Yeah yeah, you say, but is this game scary? Hell yes. In my opinion, Silent Hill 2 is a real horror game. It is not concerned with petty notions of what horror should be or whether it should even be entertaining. Like my favorite horror stories in film and literature, it approaches the genre with a point-blank literalness, pulling out all stops in its attempt to disturb, offend, and sicken you. It’s a grotesque carnival through images of sex, death, mass murder, and faceless perversions of flesh that writhe and twitch senselessly. Unlike Resident Evil and its spin-offs which, are largely based on popular anxieties of technology gone awry, Silent Hill 2 taps into the primal imagery of nightmares, things that frighten you for reasons that you yourself don’t even understand. What makes this really work is that it is all crafted with a narrative purpose. The imagery is not arbitrary, but designed to be decoded by the player as if analyzing a dream, or, in this case, a nightmare. Another thing that should be mentioned is the unusually frightening use of journals and other written documents in this game. Unlike the vast quantity of horror games where this once-effective device has been degraded to new levels of mood-shattering hokiness, Silent Hill 2 sports some excellently translated and creepy writing that never fails to augment the already potent experience.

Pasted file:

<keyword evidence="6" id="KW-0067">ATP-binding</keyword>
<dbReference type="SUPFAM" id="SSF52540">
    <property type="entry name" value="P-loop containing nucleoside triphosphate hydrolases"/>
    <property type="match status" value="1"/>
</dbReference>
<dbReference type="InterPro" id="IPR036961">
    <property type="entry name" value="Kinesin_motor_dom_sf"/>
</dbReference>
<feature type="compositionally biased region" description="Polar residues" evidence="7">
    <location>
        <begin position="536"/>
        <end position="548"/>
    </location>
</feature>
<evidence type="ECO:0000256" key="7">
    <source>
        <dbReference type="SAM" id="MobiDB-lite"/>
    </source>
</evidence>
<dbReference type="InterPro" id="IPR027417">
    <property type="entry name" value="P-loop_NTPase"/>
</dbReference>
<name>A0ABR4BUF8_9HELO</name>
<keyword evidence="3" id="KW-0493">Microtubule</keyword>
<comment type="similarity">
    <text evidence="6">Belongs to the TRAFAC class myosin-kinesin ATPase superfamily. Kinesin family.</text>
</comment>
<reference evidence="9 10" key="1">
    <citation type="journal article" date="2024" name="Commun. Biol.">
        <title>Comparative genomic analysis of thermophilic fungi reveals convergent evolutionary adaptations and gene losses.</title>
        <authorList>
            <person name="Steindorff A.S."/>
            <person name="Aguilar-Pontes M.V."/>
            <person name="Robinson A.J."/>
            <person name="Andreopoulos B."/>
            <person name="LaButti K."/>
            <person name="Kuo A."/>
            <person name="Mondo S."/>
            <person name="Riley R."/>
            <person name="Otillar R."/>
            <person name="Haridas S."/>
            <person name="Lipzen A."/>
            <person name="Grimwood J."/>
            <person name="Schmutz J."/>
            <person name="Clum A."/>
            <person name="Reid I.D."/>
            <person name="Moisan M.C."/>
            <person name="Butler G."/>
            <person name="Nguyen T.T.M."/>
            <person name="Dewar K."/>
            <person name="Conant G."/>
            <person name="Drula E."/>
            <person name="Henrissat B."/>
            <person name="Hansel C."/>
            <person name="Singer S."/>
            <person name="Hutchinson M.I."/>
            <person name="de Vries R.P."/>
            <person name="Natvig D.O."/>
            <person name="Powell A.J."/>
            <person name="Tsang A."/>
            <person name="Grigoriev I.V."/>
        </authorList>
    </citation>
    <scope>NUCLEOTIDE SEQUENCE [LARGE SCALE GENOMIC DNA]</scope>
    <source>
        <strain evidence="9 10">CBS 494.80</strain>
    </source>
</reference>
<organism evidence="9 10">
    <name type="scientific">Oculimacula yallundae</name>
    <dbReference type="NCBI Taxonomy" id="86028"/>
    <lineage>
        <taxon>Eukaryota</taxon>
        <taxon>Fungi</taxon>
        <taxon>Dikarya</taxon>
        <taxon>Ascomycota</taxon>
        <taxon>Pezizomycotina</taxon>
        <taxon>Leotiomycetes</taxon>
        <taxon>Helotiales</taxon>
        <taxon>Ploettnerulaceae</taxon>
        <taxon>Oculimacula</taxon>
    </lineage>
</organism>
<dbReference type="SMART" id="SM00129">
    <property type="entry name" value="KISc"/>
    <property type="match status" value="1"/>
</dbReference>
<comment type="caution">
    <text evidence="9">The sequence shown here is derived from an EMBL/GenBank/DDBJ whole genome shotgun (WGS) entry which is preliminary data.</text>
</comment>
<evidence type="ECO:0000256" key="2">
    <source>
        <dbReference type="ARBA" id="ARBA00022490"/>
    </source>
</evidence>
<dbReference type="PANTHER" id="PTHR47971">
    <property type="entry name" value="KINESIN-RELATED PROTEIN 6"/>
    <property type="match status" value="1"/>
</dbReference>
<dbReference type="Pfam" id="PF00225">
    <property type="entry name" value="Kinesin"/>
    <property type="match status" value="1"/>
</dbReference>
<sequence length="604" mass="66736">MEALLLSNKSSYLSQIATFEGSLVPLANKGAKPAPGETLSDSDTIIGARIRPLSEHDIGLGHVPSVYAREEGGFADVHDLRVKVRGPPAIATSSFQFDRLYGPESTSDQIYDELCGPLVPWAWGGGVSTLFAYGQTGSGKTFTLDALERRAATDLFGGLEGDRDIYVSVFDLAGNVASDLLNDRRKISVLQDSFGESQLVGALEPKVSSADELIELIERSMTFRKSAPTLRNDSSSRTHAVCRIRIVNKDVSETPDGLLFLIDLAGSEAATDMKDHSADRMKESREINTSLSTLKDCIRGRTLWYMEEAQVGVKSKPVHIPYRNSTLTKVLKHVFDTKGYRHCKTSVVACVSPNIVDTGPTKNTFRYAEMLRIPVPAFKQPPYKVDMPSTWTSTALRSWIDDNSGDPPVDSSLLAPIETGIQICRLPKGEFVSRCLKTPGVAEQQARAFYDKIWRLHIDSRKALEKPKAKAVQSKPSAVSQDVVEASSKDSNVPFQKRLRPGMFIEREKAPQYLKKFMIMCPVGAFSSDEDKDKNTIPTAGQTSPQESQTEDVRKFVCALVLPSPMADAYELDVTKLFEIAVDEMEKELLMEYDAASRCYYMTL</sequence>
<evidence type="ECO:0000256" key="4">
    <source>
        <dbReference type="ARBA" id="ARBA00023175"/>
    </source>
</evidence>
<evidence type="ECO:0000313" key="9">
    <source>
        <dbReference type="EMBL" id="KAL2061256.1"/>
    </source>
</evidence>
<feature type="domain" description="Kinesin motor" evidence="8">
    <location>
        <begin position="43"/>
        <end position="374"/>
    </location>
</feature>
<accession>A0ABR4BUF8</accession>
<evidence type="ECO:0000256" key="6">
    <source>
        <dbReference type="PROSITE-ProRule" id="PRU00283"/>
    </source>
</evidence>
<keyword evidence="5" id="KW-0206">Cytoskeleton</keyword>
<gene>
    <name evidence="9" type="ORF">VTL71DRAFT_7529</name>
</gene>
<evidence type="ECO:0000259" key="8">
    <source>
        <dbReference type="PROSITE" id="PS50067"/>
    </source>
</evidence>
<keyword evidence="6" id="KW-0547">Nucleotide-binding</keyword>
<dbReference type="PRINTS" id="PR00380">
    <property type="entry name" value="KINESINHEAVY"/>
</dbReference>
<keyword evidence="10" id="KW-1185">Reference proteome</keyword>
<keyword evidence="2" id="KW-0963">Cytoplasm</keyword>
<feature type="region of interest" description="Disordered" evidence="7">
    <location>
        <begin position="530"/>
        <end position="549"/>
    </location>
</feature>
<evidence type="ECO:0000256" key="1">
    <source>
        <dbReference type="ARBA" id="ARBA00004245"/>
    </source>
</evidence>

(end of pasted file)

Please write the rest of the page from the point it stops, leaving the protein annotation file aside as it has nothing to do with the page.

So, what’s the final verdict? Well, that’s tricky. I feel divided on how to rate this game. In terms of pure gameplay, it has room for improvement. The pacing can be a little languid at times, and the combat and movement controls could use some tweaking. Also, this game feels a little linear and lacking in extras when compared to the original. As a pure game, Silent Hill 2 probably deserves a 7, but I’m giving it an 8 because I think what it represents in terms of a thoughtful horror experience is too precious not to recommend wholeheartedly. I support this game and I support this series even in its experimental fumblings because I think it is exactly what this industry needs. It’s ballsy, creative, and not afraid to be different. Not everyone may like it, but make no mistake: as far as horror goes, this is as real as it gets